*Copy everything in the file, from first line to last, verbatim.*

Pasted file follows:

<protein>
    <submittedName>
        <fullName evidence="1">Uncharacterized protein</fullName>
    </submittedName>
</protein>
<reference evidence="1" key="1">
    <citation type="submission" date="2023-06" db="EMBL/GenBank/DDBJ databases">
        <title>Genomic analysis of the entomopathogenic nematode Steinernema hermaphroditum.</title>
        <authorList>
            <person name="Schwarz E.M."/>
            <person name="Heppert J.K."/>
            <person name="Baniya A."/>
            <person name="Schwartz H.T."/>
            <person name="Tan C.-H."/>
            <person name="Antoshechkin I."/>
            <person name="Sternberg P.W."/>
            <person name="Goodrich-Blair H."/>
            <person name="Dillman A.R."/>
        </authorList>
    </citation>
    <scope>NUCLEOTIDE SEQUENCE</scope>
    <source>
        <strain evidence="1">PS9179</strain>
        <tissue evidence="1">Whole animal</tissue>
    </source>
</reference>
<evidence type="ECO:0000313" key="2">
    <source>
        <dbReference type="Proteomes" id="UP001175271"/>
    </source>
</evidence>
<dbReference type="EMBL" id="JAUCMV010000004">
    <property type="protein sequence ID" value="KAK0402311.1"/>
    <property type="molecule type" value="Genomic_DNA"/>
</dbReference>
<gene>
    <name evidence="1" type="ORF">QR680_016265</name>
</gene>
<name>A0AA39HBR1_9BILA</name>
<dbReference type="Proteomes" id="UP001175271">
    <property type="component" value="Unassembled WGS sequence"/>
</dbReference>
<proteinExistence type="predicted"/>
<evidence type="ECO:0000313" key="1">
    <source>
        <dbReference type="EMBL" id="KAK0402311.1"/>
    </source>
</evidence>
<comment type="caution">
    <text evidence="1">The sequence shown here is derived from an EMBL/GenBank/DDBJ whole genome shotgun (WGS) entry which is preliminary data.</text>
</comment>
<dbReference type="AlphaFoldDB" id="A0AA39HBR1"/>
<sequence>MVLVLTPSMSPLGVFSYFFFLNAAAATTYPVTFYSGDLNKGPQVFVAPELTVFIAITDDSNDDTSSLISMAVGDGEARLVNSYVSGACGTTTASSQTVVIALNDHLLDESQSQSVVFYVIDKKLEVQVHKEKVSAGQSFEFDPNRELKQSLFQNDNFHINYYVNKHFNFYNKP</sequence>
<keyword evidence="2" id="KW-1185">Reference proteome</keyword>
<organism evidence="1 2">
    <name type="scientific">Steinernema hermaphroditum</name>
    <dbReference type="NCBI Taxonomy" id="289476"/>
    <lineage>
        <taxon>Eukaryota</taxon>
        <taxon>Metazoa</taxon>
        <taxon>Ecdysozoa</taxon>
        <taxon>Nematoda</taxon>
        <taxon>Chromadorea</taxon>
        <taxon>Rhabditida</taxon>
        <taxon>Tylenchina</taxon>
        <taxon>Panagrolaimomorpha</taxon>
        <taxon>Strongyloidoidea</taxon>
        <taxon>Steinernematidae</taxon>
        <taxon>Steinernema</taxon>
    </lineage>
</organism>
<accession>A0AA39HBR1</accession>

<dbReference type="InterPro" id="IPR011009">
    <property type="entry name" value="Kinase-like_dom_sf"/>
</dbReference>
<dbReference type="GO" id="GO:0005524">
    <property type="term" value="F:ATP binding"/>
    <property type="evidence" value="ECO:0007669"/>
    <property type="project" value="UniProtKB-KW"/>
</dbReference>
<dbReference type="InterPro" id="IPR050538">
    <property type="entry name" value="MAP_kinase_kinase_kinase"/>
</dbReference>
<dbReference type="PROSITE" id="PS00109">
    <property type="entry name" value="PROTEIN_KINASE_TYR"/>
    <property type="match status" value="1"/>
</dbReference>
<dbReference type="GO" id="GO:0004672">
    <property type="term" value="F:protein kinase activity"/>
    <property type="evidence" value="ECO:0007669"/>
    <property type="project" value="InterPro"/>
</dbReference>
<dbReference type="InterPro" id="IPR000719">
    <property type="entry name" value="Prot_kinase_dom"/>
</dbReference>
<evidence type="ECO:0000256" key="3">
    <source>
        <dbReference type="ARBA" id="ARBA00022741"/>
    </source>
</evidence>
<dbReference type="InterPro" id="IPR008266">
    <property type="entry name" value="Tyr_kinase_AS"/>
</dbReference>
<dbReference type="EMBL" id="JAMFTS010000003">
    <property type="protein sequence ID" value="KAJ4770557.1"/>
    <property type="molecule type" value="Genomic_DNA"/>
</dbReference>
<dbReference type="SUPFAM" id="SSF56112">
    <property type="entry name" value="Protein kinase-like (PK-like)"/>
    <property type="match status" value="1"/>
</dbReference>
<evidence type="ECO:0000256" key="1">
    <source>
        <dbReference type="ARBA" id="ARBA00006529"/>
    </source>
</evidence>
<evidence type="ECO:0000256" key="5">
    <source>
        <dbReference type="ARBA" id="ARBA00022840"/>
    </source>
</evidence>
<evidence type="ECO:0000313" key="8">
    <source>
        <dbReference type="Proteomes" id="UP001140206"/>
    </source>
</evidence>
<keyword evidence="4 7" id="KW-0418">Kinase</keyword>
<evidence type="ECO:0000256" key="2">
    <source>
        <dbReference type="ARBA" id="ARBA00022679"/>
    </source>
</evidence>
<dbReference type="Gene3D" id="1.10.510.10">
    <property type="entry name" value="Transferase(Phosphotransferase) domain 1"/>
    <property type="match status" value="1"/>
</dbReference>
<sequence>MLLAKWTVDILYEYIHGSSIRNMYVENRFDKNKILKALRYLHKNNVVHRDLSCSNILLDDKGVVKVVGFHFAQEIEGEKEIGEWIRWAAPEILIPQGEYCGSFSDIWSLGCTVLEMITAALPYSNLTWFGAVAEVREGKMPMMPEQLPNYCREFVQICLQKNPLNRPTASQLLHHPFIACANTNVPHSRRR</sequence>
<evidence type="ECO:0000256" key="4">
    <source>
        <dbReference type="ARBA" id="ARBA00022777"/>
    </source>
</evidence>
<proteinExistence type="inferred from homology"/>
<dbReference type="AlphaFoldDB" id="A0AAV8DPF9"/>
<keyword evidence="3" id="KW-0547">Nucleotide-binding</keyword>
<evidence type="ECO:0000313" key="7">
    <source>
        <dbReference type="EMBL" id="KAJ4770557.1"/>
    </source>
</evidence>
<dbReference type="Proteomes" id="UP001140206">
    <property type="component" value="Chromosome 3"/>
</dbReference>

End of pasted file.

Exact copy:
<protein>
    <submittedName>
        <fullName evidence="1">Uncharacterized protein</fullName>
    </submittedName>
</protein>
<reference evidence="1" key="1">
    <citation type="submission" date="2023-06" db="EMBL/GenBank/DDBJ databases">
        <title>Genomic analysis of the entomopathogenic nematode Steinernema hermaphroditum.</title>
        <authorList>
            <person name="Schwarz E.M."/>
            <person name="Heppert J.K."/>
            <person name="Baniya A."/>
            <person name="Schwartz H.T."/>
            <person name="Tan C.-H."/>
            <person name="Antoshechkin I."/>
            <person name="Sternberg P.W."/>
            <person name="Goodrich-Blair H."/>
            <person name="Dillman A.R."/>
        </authorList>
    </citation>
    <scope>NUCLEOTIDE SEQUENCE</scope>
    <source>
        <strain evidence="1">PS9179</strain>
        <tissue evidence="1">Whole animal</tissue>
    </source>
</reference>
<evidence type="ECO:0000313" key="2">
    <source>
        <dbReference type="Proteomes" id="UP001175271"/>
    </source>
</evidence>
<dbReference type="EMBL" id="JAUCMV010000004">
    <property type="protein sequence ID" value="KAK0402311.1"/>
    <property type="molecule type" value="Genomic_DNA"/>
</dbReference>
<gene>
    <name evidence="1" type="ORF">QR680_016265</name>
</gene>
<name>A0AA39HBR1_9BILA</name>
<dbReference type="Proteomes" id="UP001175271">
    <property type="component" value="Unassembled WGS sequence"/>
</dbReference>
<proteinExistence type="predicted"/>
<evidence type="ECO:0000313" key="1">
    <source>
        <dbReference type="EMBL" id="KAK0402311.1"/>
    </source>
</evidence>
<comment type="caution">
    <text evidence="1">The sequence shown here is derived from an EMBL/GenBank/DDBJ whole genome shotgun (WGS) entry which is preliminary data.</text>
</comment>
<dbReference type="AlphaFoldDB" id="A0AA39HBR1"/>
<sequence>MVLVLTPSMSPLGVFSYFFFLNAAAATTYPVTFYSGDLNKGPQVFVAPELTVFIAITDDSNDDTSSLISMAVGDGEARLVNSYVSGACGTTTASSQTVVIALNDHLLDESQSQSVVFYVIDKKLEVQVHKEKVSAGQSFEFDPNRELKQSLFQNDNFHINYYVNKHFNFYNKP</sequence>
<keyword evidence="2" id="KW-1185">Reference proteome</keyword>
<organism evidence="1 2">
    <name type="scientific">Steinernema hermaphroditum</name>
    <dbReference type="NCBI Taxonomy" id="289476"/>
    <lineage>
        <taxon>Eukaryota</taxon>
        <taxon>Metazoa</taxon>
        <taxon>Ecdysozoa</taxon>
        <taxon>Nematoda</taxon>
        <taxon>Chromadorea</taxon>
        <taxon>Rhabditida</taxon>
        <taxon>Tylenchina</taxon>
        <taxon>Panagrolaimomorpha</taxon>
        <taxon>Strongyloidoidea</taxon>
        <taxon>Steinernematidae</taxon>
        <taxon>Steinernema</taxon>
    </lineage>
</organism>
<accession>A0AA39HBR1</accession>

<dbReference type="InterPro" id="IPR011009">
    <property type="entry name" value="Kinase-like_dom_sf"/>
</dbReference>
<dbReference type="GO" id="GO:0005524">
    <property type="term" value="F:ATP binding"/>
    <property type="evidence" value="ECO:0007669"/>
    <property type="project" value="UniProtKB-KW"/>
</dbReference>
<dbReference type="InterPro" id="IPR050538">
    <property type="entry name" value="MAP_kinase_kinase_kinase"/>
</dbReference>
<dbReference type="PROSITE" id="PS00109">
    <property type="entry name" value="PROTEIN_KINASE_TYR"/>
    <property type="match status" value="1"/>
</dbReference>
<dbReference type="GO" id="GO:0004672">
    <property type="term" value="F:protein kinase activity"/>
    <property type="evidence" value="ECO:0007669"/>
    <property type="project" value="InterPro"/>
</dbReference>
<dbReference type="InterPro" id="IPR000719">
    <property type="entry name" value="Prot_kinase_dom"/>
</dbReference>
<evidence type="ECO:0000256" key="3">
    <source>
        <dbReference type="ARBA" id="ARBA00022741"/>
    </source>
</evidence>
<dbReference type="InterPro" id="IPR008266">
    <property type="entry name" value="Tyr_kinase_AS"/>
</dbReference>
<dbReference type="EMBL" id="JAMFTS010000003">
    <property type="protein sequence ID" value="KAJ4770557.1"/>
    <property type="molecule type" value="Genomic_DNA"/>
</dbReference>
<dbReference type="SUPFAM" id="SSF56112">
    <property type="entry name" value="Protein kinase-like (PK-like)"/>
    <property type="match status" value="1"/>
</dbReference>
<evidence type="ECO:0000256" key="1">
    <source>
        <dbReference type="ARBA" id="ARBA00006529"/>
    </source>
</evidence>
<evidence type="ECO:0000256" key="5">
    <source>
        <dbReference type="ARBA" id="ARBA00022840"/>
    </source>
</evidence>
<evidence type="ECO:0000313" key="8">
    <source>
        <dbReference type="Proteomes" id="UP001140206"/>
    </source>
</evidence>
<keyword evidence="4 7" id="KW-0418">Kinase</keyword>
<evidence type="ECO:0000256" key="2">
    <source>
        <dbReference type="ARBA" id="ARBA00022679"/>
    </source>
</evidence>
<dbReference type="Gene3D" id="1.10.510.10">
    <property type="entry name" value="Transferase(Phosphotransferase) domain 1"/>
    <property type="match status" value="1"/>
</dbReference>
<sequence>MLLAKWTVDILYEYIHGSSIRNMYVENRFDKNKILKALRYLHKNNVVHRDLSCSNILLDDKGVVKVVGFHFAQEIEGEKEIGEWIRWAAPEILIPQGEYCGSFSDIWSLGCTVLEMITAALPYSNLTWFGAVAEVREGKMPMMPEQLPNYCREFVQICLQKNPLNRPTASQLLHHPFIACANTNVPHSRRR</sequence>
<evidence type="ECO:0000256" key="4">
    <source>
        <dbReference type="ARBA" id="ARBA00022777"/>
    </source>
</evidence>
<proteinExistence type="inferred from homology"/>
<dbReference type="AlphaFoldDB" id="A0AAV8DPF9"/>
<keyword evidence="3" id="KW-0547">Nucleotide-binding</keyword>
<evidence type="ECO:0000313" key="7">
    <source>
        <dbReference type="EMBL" id="KAJ4770557.1"/>
    </source>
</evidence>
<dbReference type="Proteomes" id="UP001140206">
    <property type="component" value="Chromosome 3"/>
</dbReference>